Jun 25, 2005

Following in W's footsteps.

Young Republicans support Iraq war, but not all are willing to join the fight



Knight Ridder Newspapers


NEW YORK - Young Republicans gathered here for their party's national convention are united in applauding the war in Iraq, supporting the U.S. troops there and calling the U.S. mission a noble cause.

But there's no such unanimity when they're asked a more personal question: Would you be willing to put on the uniform and go to fight in Iraq?

In more than a dozen interviews, Republicans in their teens and 20s offered a range of answers. Some have friends in the military in Iraq and are considering enlisting; others said they can better support the war by working politically in the United States; and still others said they think the military doesn't need them because the U.S. presence in Iraq is sufficient.

"Frankly, I want to be a politician. I'd like to survive to see that," said Vivian Lee, 17, a war supporter visiting the convention from Los Angeles,

Lee said she supports the war but would volunteer only if the United States faced a dire troop shortage or "if there's another Sept. 11."

"As long as there's a steady stream of volunteers, I don't see why I necessarily should volunteer," said Lee, who has a cousin deployed in the Middle East.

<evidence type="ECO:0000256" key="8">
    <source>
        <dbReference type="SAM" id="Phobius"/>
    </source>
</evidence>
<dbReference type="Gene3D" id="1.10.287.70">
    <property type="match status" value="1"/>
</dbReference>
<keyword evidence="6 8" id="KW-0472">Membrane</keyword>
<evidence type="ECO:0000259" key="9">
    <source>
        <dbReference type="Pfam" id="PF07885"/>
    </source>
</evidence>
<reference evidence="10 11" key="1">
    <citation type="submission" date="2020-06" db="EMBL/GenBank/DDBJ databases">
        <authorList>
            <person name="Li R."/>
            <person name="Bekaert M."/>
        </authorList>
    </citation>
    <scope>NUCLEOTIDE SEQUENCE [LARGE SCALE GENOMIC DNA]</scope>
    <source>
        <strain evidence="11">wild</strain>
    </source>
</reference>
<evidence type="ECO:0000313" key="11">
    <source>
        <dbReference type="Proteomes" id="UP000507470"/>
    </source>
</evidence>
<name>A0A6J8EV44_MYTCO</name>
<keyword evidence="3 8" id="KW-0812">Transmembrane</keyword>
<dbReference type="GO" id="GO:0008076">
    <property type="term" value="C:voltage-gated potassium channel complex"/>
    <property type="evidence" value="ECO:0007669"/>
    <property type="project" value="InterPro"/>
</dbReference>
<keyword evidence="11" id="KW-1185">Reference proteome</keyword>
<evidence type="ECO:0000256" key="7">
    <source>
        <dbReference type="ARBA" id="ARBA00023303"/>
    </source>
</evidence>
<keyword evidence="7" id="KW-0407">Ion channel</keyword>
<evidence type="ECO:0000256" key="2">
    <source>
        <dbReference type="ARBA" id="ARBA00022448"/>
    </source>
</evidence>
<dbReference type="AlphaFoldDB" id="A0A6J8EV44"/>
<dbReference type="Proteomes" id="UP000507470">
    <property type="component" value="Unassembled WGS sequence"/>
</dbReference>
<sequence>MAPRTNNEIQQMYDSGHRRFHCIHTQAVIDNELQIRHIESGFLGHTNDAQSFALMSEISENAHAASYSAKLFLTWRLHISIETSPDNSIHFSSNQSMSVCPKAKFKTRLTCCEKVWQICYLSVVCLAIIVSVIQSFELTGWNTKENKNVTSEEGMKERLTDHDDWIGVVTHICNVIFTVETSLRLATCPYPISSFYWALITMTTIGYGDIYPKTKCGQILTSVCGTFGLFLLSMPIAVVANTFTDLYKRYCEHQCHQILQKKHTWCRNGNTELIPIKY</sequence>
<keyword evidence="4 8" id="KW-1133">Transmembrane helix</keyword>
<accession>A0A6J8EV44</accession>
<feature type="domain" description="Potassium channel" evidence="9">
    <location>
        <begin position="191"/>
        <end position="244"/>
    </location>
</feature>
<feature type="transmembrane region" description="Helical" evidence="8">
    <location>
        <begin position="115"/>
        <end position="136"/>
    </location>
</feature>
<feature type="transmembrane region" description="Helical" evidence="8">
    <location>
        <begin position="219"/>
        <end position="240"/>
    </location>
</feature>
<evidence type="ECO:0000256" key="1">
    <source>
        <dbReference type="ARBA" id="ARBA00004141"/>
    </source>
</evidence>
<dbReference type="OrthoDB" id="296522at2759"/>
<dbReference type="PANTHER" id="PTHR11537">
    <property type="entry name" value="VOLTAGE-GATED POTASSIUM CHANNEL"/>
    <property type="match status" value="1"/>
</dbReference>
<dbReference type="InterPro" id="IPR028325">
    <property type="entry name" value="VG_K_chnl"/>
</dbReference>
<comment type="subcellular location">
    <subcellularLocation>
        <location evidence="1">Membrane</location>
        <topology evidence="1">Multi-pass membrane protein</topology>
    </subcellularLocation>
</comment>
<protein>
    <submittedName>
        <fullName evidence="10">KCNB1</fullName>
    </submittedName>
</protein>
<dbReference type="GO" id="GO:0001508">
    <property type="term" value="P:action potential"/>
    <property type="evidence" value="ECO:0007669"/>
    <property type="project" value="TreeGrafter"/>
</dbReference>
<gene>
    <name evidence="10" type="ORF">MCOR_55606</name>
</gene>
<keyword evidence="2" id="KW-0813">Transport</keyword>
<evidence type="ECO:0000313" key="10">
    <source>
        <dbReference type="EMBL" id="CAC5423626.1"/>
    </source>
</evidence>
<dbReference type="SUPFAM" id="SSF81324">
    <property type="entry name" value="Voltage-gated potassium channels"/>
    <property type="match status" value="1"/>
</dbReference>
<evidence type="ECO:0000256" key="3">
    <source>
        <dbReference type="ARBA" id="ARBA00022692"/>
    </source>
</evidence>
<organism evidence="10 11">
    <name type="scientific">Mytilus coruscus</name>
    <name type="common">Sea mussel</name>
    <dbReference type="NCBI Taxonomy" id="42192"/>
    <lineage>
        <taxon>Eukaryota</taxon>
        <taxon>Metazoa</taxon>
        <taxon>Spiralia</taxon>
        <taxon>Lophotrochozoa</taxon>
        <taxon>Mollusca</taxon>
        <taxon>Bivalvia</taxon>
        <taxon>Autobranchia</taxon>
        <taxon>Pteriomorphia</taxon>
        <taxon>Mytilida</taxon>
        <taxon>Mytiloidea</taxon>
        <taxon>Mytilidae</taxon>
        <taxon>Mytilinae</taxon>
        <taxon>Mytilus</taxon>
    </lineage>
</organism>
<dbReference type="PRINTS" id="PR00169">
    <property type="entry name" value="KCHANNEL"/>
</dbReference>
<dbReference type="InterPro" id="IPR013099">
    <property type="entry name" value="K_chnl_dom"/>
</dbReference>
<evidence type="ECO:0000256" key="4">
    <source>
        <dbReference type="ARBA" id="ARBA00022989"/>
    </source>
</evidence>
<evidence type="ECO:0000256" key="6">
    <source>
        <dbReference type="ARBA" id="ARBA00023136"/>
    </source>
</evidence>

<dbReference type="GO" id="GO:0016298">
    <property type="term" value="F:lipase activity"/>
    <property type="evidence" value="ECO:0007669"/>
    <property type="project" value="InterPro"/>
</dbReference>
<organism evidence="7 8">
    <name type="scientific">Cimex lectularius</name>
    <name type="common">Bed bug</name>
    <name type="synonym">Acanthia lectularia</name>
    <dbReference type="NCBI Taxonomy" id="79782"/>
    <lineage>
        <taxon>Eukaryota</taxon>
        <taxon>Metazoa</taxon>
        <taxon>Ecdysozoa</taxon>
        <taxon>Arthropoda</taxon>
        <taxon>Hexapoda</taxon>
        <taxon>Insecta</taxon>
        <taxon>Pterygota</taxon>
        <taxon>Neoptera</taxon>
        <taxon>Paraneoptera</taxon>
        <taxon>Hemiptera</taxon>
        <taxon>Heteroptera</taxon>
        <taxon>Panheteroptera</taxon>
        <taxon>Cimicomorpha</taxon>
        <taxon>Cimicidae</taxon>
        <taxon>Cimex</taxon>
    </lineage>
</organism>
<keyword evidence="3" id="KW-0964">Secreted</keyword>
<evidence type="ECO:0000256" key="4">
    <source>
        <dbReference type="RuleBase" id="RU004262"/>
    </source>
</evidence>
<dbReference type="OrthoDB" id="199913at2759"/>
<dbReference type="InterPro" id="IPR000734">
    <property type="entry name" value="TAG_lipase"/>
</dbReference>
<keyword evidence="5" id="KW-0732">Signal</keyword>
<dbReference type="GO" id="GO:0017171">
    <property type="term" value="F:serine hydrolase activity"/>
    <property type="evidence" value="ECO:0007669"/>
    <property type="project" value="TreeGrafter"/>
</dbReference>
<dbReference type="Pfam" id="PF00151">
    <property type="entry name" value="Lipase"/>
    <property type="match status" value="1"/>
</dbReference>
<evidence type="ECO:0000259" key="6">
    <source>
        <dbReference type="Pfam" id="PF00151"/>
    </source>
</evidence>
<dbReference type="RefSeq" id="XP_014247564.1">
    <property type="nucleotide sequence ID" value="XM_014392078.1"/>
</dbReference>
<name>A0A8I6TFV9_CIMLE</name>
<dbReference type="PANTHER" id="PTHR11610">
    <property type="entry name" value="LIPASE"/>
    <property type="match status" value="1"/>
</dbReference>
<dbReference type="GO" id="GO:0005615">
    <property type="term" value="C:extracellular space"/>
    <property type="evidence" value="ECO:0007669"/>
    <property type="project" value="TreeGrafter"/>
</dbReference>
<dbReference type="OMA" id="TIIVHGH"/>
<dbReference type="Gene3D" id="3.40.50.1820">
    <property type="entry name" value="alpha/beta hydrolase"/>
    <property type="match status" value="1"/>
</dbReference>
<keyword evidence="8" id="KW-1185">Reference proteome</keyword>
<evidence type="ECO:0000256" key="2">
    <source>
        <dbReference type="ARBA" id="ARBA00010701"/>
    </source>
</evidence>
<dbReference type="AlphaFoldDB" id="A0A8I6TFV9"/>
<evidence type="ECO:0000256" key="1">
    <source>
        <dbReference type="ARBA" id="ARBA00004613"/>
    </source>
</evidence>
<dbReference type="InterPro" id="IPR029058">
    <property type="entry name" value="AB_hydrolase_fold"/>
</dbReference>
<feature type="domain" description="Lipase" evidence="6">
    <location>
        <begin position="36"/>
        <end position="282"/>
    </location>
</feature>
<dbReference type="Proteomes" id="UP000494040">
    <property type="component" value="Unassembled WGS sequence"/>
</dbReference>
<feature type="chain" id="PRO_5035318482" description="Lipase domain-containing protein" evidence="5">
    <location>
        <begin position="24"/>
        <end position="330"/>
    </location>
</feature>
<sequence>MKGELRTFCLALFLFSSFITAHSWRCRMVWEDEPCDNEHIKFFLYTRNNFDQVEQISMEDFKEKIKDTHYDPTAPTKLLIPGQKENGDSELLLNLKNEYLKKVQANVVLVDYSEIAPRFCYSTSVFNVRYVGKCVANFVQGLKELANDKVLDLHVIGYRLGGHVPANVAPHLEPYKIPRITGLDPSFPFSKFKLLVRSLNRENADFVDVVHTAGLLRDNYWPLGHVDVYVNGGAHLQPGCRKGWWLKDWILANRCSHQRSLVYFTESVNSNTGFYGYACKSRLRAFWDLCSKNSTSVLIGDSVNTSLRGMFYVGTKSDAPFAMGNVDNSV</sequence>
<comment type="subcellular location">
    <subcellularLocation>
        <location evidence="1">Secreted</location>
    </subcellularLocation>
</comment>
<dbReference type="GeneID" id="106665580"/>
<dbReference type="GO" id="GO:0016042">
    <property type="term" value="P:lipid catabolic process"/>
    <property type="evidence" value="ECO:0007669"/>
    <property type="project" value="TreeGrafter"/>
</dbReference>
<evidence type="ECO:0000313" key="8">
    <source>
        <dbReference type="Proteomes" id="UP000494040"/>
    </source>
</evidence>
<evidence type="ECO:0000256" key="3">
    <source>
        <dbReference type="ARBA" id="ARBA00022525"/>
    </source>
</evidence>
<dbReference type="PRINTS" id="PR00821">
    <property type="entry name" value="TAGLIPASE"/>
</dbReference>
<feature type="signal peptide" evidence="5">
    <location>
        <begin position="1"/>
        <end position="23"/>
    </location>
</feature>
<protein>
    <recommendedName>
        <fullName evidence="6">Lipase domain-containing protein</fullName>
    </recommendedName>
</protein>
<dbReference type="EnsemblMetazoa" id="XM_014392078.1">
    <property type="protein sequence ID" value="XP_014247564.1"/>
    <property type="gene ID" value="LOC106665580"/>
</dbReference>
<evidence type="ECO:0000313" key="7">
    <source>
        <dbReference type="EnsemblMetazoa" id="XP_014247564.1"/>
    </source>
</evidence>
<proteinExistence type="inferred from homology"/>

In an election season overwhelmed by memories of the Vietnam War, the U.S. military's newest war ranks supreme among the worries confronting much of Generation Y'ers. Iraq is their war.

"If there was a need presented, I would go," said Chris Cusmano, a 21-year-old member of the College Republicans organization from Rocky Point, N.Y. But he said he hasn't really considered volunteering.

At age 16, Chase Carpenter has.

"It's always in the back of my mind - to enlist," Carpenter, a self-described moderate Republican visiting Manhattan this week from Santa Monica, Calif., said Wednesday on the convention floor. He said he's torn over whether he'd join the military if he were 18.

Others said they could contribute on the home front.

"I physically probably couldn't do a whole lot" in Iraq, said Tiffanee Hokel, 18, of Webster City, Iowa, who called the war a moral imperative. She knows people posted in Iraq, but she didn't flinch when asked why she wouldn't go.

"I think I could do more here," Hokel said, adding that she's focusing on political action that supports the war and the troops.

"We don't have to be there physically to fight it," she said.

Similarly, 20-year-old Jeff Shafer, a University of Pennsylvania student, said vital work needs to be done in the United States. There are Republican policies to maintain and protect and an economy to sustain, Shafer said.

Then there's Paula Villescaz, a 15-year-old from Carmichael, Calif. who supports Bush and was all ears Wednesday afternoon at the GOP's Youth Convention in Madison Square Garden. She doesn't support the war, but she supports the troops and thinks the United States "needs to stay the course" now that it's immersed.

If Iraq is still a U.S. issue when she's 18, Villescaz added, she'll give serious thought to volunteering.

"I'm in college right now, but who knows?" said Matthew Vail, a 25-year-old from Huntsville, Ala., who works with Students for Bush. He said he might consider enlisting after he finishes his degree at the University of North Carolina, but not until then.

"The bug may get me after college," he said.